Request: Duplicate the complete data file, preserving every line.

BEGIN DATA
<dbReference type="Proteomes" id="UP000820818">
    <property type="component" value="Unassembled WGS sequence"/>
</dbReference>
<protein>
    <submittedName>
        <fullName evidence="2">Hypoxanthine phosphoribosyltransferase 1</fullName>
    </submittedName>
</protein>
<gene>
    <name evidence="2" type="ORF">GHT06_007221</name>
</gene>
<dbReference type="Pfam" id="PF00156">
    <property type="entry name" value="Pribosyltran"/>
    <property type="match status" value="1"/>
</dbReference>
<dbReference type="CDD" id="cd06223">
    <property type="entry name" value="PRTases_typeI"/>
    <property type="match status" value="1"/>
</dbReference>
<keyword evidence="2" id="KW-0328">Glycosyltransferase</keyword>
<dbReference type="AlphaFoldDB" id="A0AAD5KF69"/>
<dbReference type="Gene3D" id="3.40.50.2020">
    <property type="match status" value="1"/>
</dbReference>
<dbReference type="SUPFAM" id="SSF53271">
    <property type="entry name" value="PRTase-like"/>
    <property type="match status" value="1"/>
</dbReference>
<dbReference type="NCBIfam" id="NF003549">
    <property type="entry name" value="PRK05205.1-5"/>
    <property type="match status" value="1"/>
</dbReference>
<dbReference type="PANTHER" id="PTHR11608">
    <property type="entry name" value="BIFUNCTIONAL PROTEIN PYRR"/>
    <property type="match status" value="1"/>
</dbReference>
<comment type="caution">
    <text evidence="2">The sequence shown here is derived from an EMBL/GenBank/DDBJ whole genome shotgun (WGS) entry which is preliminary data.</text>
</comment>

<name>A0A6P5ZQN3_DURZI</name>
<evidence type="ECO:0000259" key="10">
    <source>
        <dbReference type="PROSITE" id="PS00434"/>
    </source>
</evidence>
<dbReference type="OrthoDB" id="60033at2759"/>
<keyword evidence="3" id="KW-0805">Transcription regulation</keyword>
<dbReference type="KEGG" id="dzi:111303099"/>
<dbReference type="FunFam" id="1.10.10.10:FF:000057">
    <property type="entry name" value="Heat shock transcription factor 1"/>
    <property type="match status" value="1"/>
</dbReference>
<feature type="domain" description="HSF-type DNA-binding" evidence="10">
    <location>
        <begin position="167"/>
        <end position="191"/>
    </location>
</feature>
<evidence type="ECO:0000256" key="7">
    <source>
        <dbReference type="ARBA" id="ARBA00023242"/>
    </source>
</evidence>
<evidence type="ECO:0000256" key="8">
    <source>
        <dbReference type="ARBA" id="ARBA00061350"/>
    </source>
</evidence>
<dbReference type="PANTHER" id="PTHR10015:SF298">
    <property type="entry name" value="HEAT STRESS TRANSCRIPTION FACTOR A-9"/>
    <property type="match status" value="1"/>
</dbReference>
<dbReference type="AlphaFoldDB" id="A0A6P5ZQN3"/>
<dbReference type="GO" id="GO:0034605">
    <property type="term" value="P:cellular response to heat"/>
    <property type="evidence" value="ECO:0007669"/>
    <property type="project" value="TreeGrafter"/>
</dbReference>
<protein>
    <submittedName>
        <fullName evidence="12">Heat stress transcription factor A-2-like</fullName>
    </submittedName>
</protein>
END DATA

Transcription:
<dbReference type="Proteomes" id="UP000820818">
    <property type="component" value="Unassembled WGS sequence"/>
</dbReference>
<protein>
    <submittedName>
        <fullName evidence="2">Hypoxanthine phosphoribosyltransferase 1</fullName>
    </submittedName>
</protein>
<gene>
    <name evidence="2" type="ORF">GHT06_007221</name>
</gene>
<dbReference type="Pfam" id="PF00156">
    <property type="entry name" value="Pribosyltran"/>
    <property type="match status" value="1"/>
</dbReference>
<dbReference type="CDD" id="cd06223">
    <property type="entry name" value="PRTases_typeI"/>
    <property type="match status" value="1"/>
</dbReference>
<keyword evidence="2" id="KW-0328">Glycosyltransferase</keyword>
<dbReference type="AlphaFoldDB" id="A0AAD5KF69"/>
<dbReference type="Gene3D" id="3.40.50.2020">
    <property type="match status" value="1"/>
</dbReference>
<dbReference type="SUPFAM" id="SSF53271">
    <property type="entry name" value="PRTase-like"/>
    <property type="match status" value="1"/>
</dbReference>
<dbReference type="NCBIfam" id="NF003549">
    <property type="entry name" value="PRK05205.1-5"/>
    <property type="match status" value="1"/>
</dbReference>
<dbReference type="PANTHER" id="PTHR11608">
    <property type="entry name" value="BIFUNCTIONAL PROTEIN PYRR"/>
    <property type="match status" value="1"/>
</dbReference>
<comment type="caution">
    <text evidence="2">The sequence shown here is derived from an EMBL/GenBank/DDBJ whole genome shotgun (WGS) entry which is preliminary data.</text>
</comment>

<name>A0A6P5ZQN3_DURZI</name>
<evidence type="ECO:0000259" key="10">
    <source>
        <dbReference type="PROSITE" id="PS00434"/>
    </source>
</evidence>
<dbReference type="OrthoDB" id="60033at2759"/>
<keyword evidence="3" id="KW-0805">Transcription regulation</keyword>
<dbReference type="KEGG" id="dzi:111303099"/>
<dbReference type="FunFam" id="1.10.10.10:FF:000057">
    <property type="entry name" value="Heat shock transcription factor 1"/>
    <property type="match status" value="1"/>
</dbReference>
<feature type="domain" description="HSF-type DNA-binding" evidence="10">
    <location>
        <begin position="167"/>
        <end position="191"/>
    </location>
</feature>
<evidence type="ECO:0000256" key="7">
    <source>
        <dbReference type="ARBA" id="ARBA00023242"/>
    </source>
</evidence>
<evidence type="ECO:0000256" key="8">
    <source>
        <dbReference type="ARBA" id="ARBA00061350"/>
    </source>
</evidence>
<dbReference type="PANTHER" id="PTHR10015:SF298">
    <property type="entry name" value="HEAT STRESS TRANSCRIPTION FACTOR A-9"/>
    <property type="match status" value="1"/>
</dbReference>
<dbReference type="AlphaFoldDB" id="A0A6P5ZQN3"/>
<dbReference type="GO" id="GO:0034605">
    <property type="term" value="P:cellular response to heat"/>
    <property type="evidence" value="ECO:0007669"/>
    <property type="project" value="TreeGrafter"/>
</dbReference>
<protein>
    <submittedName>
        <fullName evidence="12">Heat stress transcription factor A-2-like</fullName>
    </submittedName>
</protein>